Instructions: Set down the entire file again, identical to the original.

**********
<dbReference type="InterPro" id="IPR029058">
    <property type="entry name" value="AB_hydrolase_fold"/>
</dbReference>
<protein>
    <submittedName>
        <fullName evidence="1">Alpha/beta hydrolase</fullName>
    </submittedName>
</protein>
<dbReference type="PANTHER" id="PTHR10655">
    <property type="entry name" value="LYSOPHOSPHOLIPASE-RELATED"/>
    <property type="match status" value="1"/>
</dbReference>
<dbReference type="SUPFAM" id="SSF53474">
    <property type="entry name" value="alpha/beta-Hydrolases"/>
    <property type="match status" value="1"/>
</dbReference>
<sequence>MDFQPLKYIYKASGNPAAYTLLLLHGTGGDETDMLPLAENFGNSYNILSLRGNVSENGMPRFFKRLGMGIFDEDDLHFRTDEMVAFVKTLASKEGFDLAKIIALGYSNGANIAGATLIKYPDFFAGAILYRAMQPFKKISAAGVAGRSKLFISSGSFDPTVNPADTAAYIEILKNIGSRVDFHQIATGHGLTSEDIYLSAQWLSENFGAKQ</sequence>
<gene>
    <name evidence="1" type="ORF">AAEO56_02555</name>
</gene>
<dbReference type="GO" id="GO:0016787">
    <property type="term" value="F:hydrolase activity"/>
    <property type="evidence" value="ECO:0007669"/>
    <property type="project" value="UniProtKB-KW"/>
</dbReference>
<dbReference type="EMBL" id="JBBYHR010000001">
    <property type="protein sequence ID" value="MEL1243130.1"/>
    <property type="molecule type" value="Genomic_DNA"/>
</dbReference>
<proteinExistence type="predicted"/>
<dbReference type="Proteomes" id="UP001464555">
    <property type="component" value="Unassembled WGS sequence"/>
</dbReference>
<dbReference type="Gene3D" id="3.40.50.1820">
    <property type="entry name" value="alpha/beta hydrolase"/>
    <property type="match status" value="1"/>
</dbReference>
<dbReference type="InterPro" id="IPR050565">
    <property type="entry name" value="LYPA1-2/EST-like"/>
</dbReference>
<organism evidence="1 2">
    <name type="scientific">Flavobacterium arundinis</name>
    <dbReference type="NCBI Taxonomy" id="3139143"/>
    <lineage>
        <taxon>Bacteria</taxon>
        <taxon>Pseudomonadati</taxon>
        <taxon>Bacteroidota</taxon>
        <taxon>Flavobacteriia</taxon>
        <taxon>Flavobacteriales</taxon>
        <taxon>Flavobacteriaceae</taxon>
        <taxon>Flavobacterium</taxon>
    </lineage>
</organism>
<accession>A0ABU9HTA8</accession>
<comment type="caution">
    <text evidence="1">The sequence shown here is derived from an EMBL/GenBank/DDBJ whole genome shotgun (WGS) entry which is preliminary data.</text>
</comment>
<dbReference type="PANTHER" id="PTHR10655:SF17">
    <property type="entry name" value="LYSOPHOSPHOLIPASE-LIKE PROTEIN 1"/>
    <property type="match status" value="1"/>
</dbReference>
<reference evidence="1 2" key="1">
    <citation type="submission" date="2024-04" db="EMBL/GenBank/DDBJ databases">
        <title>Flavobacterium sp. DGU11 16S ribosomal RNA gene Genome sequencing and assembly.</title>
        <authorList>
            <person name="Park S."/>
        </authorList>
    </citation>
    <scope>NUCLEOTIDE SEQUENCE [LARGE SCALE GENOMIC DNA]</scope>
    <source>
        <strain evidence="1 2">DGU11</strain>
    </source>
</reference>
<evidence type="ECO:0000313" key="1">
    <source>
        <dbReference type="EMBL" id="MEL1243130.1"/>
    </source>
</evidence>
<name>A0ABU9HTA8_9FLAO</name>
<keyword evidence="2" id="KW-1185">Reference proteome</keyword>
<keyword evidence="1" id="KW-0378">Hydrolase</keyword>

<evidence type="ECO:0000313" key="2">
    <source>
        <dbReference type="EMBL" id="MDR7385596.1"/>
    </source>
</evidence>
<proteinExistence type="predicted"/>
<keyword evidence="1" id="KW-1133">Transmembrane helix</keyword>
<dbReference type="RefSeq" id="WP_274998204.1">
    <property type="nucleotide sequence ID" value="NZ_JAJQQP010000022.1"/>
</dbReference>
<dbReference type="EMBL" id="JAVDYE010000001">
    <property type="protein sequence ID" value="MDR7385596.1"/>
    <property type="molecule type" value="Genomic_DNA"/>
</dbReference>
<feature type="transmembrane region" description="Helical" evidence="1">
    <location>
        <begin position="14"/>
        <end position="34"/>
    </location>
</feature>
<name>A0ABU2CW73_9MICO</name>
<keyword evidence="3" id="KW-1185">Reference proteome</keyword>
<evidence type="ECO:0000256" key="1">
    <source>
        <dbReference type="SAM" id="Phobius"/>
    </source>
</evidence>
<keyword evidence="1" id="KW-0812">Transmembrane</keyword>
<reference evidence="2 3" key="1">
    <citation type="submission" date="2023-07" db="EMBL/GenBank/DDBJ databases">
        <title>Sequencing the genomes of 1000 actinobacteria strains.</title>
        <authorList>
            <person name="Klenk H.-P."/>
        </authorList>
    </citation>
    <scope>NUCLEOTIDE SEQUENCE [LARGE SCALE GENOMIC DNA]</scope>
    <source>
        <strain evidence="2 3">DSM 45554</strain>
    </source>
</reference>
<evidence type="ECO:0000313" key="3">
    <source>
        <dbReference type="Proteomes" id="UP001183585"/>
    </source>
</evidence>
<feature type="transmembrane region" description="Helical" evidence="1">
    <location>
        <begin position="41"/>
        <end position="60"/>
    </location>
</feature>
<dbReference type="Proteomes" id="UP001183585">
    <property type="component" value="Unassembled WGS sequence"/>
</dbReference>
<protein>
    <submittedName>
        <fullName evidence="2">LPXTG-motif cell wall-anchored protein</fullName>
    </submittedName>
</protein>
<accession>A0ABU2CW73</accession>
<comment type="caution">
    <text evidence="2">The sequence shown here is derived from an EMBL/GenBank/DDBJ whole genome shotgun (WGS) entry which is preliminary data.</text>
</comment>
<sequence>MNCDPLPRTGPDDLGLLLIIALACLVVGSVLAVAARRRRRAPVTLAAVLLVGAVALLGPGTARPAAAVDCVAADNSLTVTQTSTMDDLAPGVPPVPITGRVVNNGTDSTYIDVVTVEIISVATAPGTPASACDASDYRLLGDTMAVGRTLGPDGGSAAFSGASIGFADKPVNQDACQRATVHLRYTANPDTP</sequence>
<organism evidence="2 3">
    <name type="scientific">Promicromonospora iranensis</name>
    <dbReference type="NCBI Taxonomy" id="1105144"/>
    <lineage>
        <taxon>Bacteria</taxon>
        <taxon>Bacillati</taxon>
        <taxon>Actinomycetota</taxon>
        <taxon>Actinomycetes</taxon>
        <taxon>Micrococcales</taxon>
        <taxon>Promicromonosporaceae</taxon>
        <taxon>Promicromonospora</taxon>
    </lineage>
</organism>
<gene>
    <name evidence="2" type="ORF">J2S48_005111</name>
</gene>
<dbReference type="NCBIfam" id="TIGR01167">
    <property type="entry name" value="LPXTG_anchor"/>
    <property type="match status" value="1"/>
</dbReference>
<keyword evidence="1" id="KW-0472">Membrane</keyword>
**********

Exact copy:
<dbReference type="InterPro" id="IPR029058">
    <property type="entry name" value="AB_hydrolase_fold"/>
</dbReference>
<protein>
    <submittedName>
        <fullName evidence="1">Alpha/beta hydrolase</fullName>
    </submittedName>
</protein>
<dbReference type="PANTHER" id="PTHR10655">
    <property type="entry name" value="LYSOPHOSPHOLIPASE-RELATED"/>
    <property type="match status" value="1"/>
</dbReference>
<dbReference type="SUPFAM" id="SSF53474">
    <property type="entry name" value="alpha/beta-Hydrolases"/>
    <property type="match status" value="1"/>
</dbReference>
<sequence>MDFQPLKYIYKASGNPAAYTLLLLHGTGGDETDMLPLAENFGNSYNILSLRGNVSENGMPRFFKRLGMGIFDEDDLHFRTDEMVAFVKTLASKEGFDLAKIIALGYSNGANIAGATLIKYPDFFAGAILYRAMQPFKKISAAGVAGRSKLFISSGSFDPTVNPADTAAYIEILKNIGSRVDFHQIATGHGLTSEDIYLSAQWLSENFGAKQ</sequence>
<gene>
    <name evidence="1" type="ORF">AAEO56_02555</name>
</gene>
<dbReference type="GO" id="GO:0016787">
    <property type="term" value="F:hydrolase activity"/>
    <property type="evidence" value="ECO:0007669"/>
    <property type="project" value="UniProtKB-KW"/>
</dbReference>
<dbReference type="EMBL" id="JBBYHR010000001">
    <property type="protein sequence ID" value="MEL1243130.1"/>
    <property type="molecule type" value="Genomic_DNA"/>
</dbReference>
<proteinExistence type="predicted"/>
<dbReference type="Proteomes" id="UP001464555">
    <property type="component" value="Unassembled WGS sequence"/>
</dbReference>
<dbReference type="Gene3D" id="3.40.50.1820">
    <property type="entry name" value="alpha/beta hydrolase"/>
    <property type="match status" value="1"/>
</dbReference>
<dbReference type="InterPro" id="IPR050565">
    <property type="entry name" value="LYPA1-2/EST-like"/>
</dbReference>
<organism evidence="1 2">
    <name type="scientific">Flavobacterium arundinis</name>
    <dbReference type="NCBI Taxonomy" id="3139143"/>
    <lineage>
        <taxon>Bacteria</taxon>
        <taxon>Pseudomonadati</taxon>
        <taxon>Bacteroidota</taxon>
        <taxon>Flavobacteriia</taxon>
        <taxon>Flavobacteriales</taxon>
        <taxon>Flavobacteriaceae</taxon>
        <taxon>Flavobacterium</taxon>
    </lineage>
</organism>
<accession>A0ABU9HTA8</accession>
<comment type="caution">
    <text evidence="1">The sequence shown here is derived from an EMBL/GenBank/DDBJ whole genome shotgun (WGS) entry which is preliminary data.</text>
</comment>
<dbReference type="PANTHER" id="PTHR10655:SF17">
    <property type="entry name" value="LYSOPHOSPHOLIPASE-LIKE PROTEIN 1"/>
    <property type="match status" value="1"/>
</dbReference>
<reference evidence="1 2" key="1">
    <citation type="submission" date="2024-04" db="EMBL/GenBank/DDBJ databases">
        <title>Flavobacterium sp. DGU11 16S ribosomal RNA gene Genome sequencing and assembly.</title>
        <authorList>
            <person name="Park S."/>
        </authorList>
    </citation>
    <scope>NUCLEOTIDE SEQUENCE [LARGE SCALE GENOMIC DNA]</scope>
    <source>
        <strain evidence="1 2">DGU11</strain>
    </source>
</reference>
<evidence type="ECO:0000313" key="1">
    <source>
        <dbReference type="EMBL" id="MEL1243130.1"/>
    </source>
</evidence>
<name>A0ABU9HTA8_9FLAO</name>
<keyword evidence="2" id="KW-1185">Reference proteome</keyword>
<keyword evidence="1" id="KW-0378">Hydrolase</keyword>

<evidence type="ECO:0000313" key="2">
    <source>
        <dbReference type="EMBL" id="MDR7385596.1"/>
    </source>
</evidence>
<proteinExistence type="predicted"/>
<keyword evidence="1" id="KW-1133">Transmembrane helix</keyword>
<dbReference type="RefSeq" id="WP_274998204.1">
    <property type="nucleotide sequence ID" value="NZ_JAJQQP010000022.1"/>
</dbReference>
<dbReference type="EMBL" id="JAVDYE010000001">
    <property type="protein sequence ID" value="MDR7385596.1"/>
    <property type="molecule type" value="Genomic_DNA"/>
</dbReference>
<feature type="transmembrane region" description="Helical" evidence="1">
    <location>
        <begin position="14"/>
        <end position="34"/>
    </location>
</feature>
<name>A0ABU2CW73_9MICO</name>
<keyword evidence="3" id="KW-1185">Reference proteome</keyword>
<evidence type="ECO:0000256" key="1">
    <source>
        <dbReference type="SAM" id="Phobius"/>
    </source>
</evidence>
<keyword evidence="1" id="KW-0812">Transmembrane</keyword>
<reference evidence="2 3" key="1">
    <citation type="submission" date="2023-07" db="EMBL/GenBank/DDBJ databases">
        <title>Sequencing the genomes of 1000 actinobacteria strains.</title>
        <authorList>
            <person name="Klenk H.-P."/>
        </authorList>
    </citation>
    <scope>NUCLEOTIDE SEQUENCE [LARGE SCALE GENOMIC DNA]</scope>
    <source>
        <strain evidence="2 3">DSM 45554</strain>
    </source>
</reference>
<evidence type="ECO:0000313" key="3">
    <source>
        <dbReference type="Proteomes" id="UP001183585"/>
    </source>
</evidence>
<feature type="transmembrane region" description="Helical" evidence="1">
    <location>
        <begin position="41"/>
        <end position="60"/>
    </location>
</feature>
<dbReference type="Proteomes" id="UP001183585">
    <property type="component" value="Unassembled WGS sequence"/>
</dbReference>
<protein>
    <submittedName>
        <fullName evidence="2">LPXTG-motif cell wall-anchored protein</fullName>
    </submittedName>
</protein>
<accession>A0ABU2CW73</accession>
<comment type="caution">
    <text evidence="2">The sequence shown here is derived from an EMBL/GenBank/DDBJ whole genome shotgun (WGS) entry which is preliminary data.</text>
</comment>
<sequence>MNCDPLPRTGPDDLGLLLIIALACLVVGSVLAVAARRRRRAPVTLAAVLLVGAVALLGPGTARPAAAVDCVAADNSLTVTQTSTMDDLAPGVPPVPITGRVVNNGTDSTYIDVVTVEIISVATAPGTPASACDASDYRLLGDTMAVGRTLGPDGGSAAFSGASIGFADKPVNQDACQRATVHLRYTANPDTP</sequence>
<organism evidence="2 3">
    <name type="scientific">Promicromonospora iranensis</name>
    <dbReference type="NCBI Taxonomy" id="1105144"/>
    <lineage>
        <taxon>Bacteria</taxon>
        <taxon>Bacillati</taxon>
        <taxon>Actinomycetota</taxon>
        <taxon>Actinomycetes</taxon>
        <taxon>Micrococcales</taxon>
        <taxon>Promicromonosporaceae</taxon>
        <taxon>Promicromonospora</taxon>
    </lineage>
</organism>
<gene>
    <name evidence="2" type="ORF">J2S48_005111</name>
</gene>
<dbReference type="NCBIfam" id="TIGR01167">
    <property type="entry name" value="LPXTG_anchor"/>
    <property type="match status" value="1"/>
</dbReference>
<keyword evidence="1" id="KW-0472">Membrane</keyword>